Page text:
VOD film review: IWOW: I Walk on Water
James R | On 26, Feb 2021
Director: Khalik Allah
Cast: Frenchie, Khalik Allah
Watch IWOW online in the UK: BFI Player / Curzon Home Cinema / Apple TV (iTunes) / Prime Video (Buy/Rent) / Google Play / Dogwoof On Demand
Where exactly is the line between film and art installation? IWOW: I Walk on Water gives us an answer of sorts. Clocking in at three hours, it’s an intimidating, uncompromising and unabashedly personal piece, part poem, part experiment and part documentary. The latter is the most important aspect of the whole endeavour; this is a raw, truthful depiction of the reality of homelessness in America, charting the stories of people sleeping rough in Harlem.
Director and photographer Khalik Allah is clearly invested personally in the mammoth project, rooting the whole thing in the corner of 125th and Lexington where he has worked before. We see conversations with his girlfriend, Camilla, and with his mother, as he agonises over achieving the endeavour, but his preoccupation lies with Frenchie, a sixty-something Haitian man whom he knows from previous collaborations. How did he end up where he is? How does anyone on the streets get help to climb back on to the accommodation ladder?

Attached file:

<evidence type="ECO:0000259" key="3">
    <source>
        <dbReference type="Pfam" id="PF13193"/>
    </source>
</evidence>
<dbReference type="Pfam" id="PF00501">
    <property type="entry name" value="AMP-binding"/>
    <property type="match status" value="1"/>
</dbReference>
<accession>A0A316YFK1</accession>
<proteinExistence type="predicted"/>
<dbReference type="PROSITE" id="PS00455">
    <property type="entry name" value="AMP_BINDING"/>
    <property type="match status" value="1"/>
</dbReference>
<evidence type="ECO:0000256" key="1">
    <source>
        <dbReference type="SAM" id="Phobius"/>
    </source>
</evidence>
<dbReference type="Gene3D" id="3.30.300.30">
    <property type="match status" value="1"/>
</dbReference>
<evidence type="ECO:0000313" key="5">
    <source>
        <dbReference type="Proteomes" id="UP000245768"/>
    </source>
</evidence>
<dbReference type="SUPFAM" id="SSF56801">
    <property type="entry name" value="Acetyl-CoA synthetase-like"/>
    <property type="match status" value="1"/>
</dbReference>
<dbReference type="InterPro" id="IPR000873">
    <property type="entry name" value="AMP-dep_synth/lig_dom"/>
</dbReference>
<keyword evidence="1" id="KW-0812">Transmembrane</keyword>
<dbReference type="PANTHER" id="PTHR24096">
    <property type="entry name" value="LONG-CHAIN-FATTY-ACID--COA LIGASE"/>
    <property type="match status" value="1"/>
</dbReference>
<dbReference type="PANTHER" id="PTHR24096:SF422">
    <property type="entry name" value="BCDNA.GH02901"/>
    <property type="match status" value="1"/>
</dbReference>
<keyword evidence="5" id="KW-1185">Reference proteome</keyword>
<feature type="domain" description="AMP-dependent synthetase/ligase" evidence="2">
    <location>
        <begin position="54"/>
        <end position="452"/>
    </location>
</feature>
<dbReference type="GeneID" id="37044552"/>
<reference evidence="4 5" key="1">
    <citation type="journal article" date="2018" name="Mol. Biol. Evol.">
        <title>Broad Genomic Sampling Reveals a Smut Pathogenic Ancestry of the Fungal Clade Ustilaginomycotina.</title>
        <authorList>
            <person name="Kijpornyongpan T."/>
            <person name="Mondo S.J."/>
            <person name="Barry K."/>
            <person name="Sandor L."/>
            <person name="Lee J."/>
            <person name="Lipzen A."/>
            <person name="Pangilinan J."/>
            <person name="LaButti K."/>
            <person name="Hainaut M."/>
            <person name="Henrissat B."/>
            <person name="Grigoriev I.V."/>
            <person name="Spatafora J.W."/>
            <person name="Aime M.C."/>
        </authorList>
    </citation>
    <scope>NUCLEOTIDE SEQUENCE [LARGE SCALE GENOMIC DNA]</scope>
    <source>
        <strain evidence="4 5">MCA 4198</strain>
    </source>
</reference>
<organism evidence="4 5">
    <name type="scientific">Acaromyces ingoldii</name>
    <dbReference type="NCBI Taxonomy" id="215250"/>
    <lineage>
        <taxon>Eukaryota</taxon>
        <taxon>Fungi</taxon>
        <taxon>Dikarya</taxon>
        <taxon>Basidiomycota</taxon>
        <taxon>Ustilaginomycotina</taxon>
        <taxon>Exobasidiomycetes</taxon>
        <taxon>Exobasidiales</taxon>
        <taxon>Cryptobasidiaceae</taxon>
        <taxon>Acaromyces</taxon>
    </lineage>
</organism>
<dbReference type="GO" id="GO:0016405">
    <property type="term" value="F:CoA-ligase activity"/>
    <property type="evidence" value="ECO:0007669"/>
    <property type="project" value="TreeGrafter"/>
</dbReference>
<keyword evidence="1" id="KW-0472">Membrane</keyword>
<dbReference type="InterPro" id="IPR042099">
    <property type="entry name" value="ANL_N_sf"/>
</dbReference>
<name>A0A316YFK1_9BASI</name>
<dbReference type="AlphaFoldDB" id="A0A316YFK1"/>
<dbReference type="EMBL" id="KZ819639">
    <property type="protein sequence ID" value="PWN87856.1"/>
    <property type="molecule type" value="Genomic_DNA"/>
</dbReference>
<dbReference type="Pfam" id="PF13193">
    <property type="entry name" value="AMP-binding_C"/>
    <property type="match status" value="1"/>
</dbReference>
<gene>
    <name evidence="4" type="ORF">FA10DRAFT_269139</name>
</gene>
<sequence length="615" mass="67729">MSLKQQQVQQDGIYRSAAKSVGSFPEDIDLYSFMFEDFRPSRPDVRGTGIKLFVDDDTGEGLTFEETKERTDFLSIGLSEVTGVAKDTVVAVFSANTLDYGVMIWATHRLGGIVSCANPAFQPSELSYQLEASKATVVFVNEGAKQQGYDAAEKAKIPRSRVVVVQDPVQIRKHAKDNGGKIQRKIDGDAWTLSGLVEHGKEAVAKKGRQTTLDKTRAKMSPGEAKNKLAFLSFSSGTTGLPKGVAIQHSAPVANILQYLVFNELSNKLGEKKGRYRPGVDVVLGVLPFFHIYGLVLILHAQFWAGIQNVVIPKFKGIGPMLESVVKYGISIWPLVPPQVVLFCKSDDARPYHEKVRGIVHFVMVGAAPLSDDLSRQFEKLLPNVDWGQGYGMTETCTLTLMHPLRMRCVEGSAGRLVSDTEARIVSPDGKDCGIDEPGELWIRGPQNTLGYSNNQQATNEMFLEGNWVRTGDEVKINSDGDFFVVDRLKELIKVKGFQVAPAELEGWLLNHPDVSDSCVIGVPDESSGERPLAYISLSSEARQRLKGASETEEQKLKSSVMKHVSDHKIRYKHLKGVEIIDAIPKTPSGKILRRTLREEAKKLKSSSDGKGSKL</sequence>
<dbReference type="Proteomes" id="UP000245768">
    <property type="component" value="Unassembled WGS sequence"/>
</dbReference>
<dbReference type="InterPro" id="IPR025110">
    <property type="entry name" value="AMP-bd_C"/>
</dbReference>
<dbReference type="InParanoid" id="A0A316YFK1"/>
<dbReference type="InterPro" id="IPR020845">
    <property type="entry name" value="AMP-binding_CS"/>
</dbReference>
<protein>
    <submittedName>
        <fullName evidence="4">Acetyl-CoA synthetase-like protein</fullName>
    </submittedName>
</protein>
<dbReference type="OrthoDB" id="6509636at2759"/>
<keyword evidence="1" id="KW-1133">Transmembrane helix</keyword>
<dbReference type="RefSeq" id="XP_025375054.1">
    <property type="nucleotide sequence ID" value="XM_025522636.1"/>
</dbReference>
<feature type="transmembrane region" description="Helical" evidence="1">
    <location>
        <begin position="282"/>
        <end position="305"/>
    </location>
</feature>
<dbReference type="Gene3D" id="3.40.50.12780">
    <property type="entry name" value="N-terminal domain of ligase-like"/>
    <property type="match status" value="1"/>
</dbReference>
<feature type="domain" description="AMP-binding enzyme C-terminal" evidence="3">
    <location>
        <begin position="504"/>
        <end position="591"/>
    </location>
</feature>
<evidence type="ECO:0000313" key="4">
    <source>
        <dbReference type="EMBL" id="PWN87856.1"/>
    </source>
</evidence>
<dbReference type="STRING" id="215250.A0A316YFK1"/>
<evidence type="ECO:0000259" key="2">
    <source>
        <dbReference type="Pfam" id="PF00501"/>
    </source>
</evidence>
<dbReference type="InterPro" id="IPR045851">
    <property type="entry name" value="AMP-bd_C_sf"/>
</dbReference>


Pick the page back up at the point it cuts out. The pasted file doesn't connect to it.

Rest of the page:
Allah follows a parade of voices in his effort to paint a varied tapestry, with scenes ranging from rappers performing to drug-addled musings on religion. There is, as the title suggests, a prophetic nature to the film’s decision to focus on the outsiders on the fringe of society. Allah blends colour footage and monochrome stock with 16mm and digital video, crafting a stream of conscious montage that’s at times befuddling and other times immersive, but never less than visually captivating.
The result isn’t the most accessible watch, but it’s a stirring counterpoint to the kind of lives we normally see depicted on our screens – a film that actually takes the time to stop and listen to people’s stories. IWOW may stop for too long, but as you drift in and out of its real-time diary, it captures the limbo of homelessness and the variety of experiences with a singular artistic vision.